Photographer Joseph Squillante's show fills two rooms on the museum's third floor, which emphasizes its split personality. The first, smaller room holds a group of portraits, including fishermen, a farmer, and Pete Seeger (the one at left is titled Wildlife biologist Craig Thompson with immature bald eagle). These pictures could be described as journalistic - clearly, Squillante sees himself as a storyteller.

But the second room lays out a far more aesthetic scheme, in which the Hudson as landscape is explored from the lower tip of Manhattan to the top of Mount Marcy. This, for me, was the more successful part of the exhibition, not that Squillante is a better artist than journalist (he's darn good at both), but that the story told by the landscapes is both more coherent and more compelling in its simplicity.

Also, unlike the portraits, which are strongly and necessarily rooted in who they depict, some of the landscapes transcend their subject matter to take us to a new place (the example shown below is titled Peekskill Bay). It is the Hudson River, yes, but it is also anywhere in the world, as well as somewhere in the mind or spirit. This is where I prefer art to take me. You can go see where it takes you, through Oct. 4.

Monday, August 17, 2009

Francis Bacon at the Metropolitan Museum of Art

I was fortunate to catch Francis Bacon: A Centenary Retrospective on its last day at the Metropolitan Museum of Art in New York; and, though I'm sorry to be reporting on the show after it's over, the experience merits comment.

Bacon was without doubt one of the seminal artists of the 20th century. His grotesque figuration went against the Abstract Expressionism that dominated his era, but it triumphed eventually, having presaged the dominant art of the last two decades of that century.

This show made abundantly clear why Bacon matters, with room after room of major works presented decade by decade; it also featured crisp wall texts and a display of artifacts from Bacon's studio, both of which delineated a tormented life of tremendous artistic effort.

Bacon, a homosexual Englishman from a wealthy family who grew up in Ireland, boiled all of life down to three things: Birth, copulation, and death. Lacking formal training in art, he nevertheless established early in his career a highly refined individual style, and he deviated from it very little over many decades of painting. Whether presented singly or in triptychs, the bulk of his paintings as seen in this show were vertical and of the same size (1½ by 2 meters, or about 5 by 6½ feet). The example shown above is the right third of a triptych made at the height of his career, and is as good as any in representing the elements of Bacon's painted imagery.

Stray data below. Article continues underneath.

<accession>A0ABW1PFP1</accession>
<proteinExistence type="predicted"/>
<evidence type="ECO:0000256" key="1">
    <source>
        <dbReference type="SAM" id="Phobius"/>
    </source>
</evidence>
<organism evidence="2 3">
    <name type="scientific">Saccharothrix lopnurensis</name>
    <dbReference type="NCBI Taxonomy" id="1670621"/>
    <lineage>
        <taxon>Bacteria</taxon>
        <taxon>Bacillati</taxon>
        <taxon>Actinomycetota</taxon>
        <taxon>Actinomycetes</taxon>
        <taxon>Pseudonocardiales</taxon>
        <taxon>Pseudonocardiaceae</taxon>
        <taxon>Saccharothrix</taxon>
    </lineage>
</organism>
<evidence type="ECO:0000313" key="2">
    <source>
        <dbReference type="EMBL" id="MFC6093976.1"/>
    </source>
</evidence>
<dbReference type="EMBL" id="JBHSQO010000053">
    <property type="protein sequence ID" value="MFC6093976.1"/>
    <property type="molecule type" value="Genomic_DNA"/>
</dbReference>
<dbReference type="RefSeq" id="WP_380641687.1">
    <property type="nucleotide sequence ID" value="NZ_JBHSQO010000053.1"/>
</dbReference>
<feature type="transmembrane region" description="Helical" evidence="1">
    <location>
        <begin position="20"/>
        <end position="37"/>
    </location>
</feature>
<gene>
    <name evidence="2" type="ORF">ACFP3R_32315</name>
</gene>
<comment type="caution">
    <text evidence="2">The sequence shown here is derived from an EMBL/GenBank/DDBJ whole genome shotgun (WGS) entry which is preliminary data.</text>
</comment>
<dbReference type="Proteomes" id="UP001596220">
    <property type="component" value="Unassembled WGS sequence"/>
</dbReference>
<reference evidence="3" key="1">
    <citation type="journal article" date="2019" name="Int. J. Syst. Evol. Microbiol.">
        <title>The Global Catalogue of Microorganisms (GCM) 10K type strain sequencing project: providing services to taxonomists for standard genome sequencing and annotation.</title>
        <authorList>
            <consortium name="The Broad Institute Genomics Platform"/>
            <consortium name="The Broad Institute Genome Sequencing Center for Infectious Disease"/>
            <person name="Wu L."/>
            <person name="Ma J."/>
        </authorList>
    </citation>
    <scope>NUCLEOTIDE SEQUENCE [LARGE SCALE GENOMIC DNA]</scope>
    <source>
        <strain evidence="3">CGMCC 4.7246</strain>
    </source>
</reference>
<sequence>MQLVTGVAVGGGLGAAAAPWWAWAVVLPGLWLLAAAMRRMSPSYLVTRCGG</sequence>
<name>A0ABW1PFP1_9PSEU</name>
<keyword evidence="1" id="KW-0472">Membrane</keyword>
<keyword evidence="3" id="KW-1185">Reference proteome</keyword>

It won't surprise you to read that a lot of people saw this exhibition on its last day, and very few of them were smiling. It is relentlessly grim stuff - and definitely not for children, though I saw some there - but it is, in its way, absolutely full of life.

I found the early years to be pretty tough going, but was rather delighted by the middle years, where Bacon fused influences of Matisse and Picasso into the best work he'd ever made - colorful, masterfully composed, complex. Even with the same horrific biomorphism that characterizes almost everything he painted, the lyrical spaces and vibrant colors of these middle paintings are unequivocally, lushly beautiful.

Was Bacon trying to use beauty to seduce the viewer into confronting brutal realities? Or was he reveling in beauty for its own sake, even as he reveled in grotesquerie and horror?

The later works retain some of that smooth prettiness but bring back the rougher, spare aspects of the earlier Bacon, possibly because his love life was making a similar reprise. He also turned to portraiture in this period, creating the one sustained deviation from the large format paintings in the form of many 12-by-14-inch pieces, some of which are also presented in triptychs.

Altogether it is quite impressive. Though I exited the gallery with some sense of relief, there was an equal sense of wonder at the stupendous body of work Bacon had produced, and the amazing career he crafted out of it.

Saturday, August 15, 2009

Prendergast in Italy (and more) at WCMA

Maurice Prendergast, Grand Canal, Venice, ca. 1898–99 watercolor and pencil on paper 10 x 13 7/8 inches
Williams College Museum of Art, Gift of Mrs. Charles Prendergast

With all the attention being paid to the Dove/O’Keeffe show at the Clark Art Institute, it could be easy to overlook Williamstown’s other world-class museum, the Williams College Museum of Art. But that would be a grave mistake, especially now, as the WCMA is hosting four exhibitions that are all worth some serious viewing time.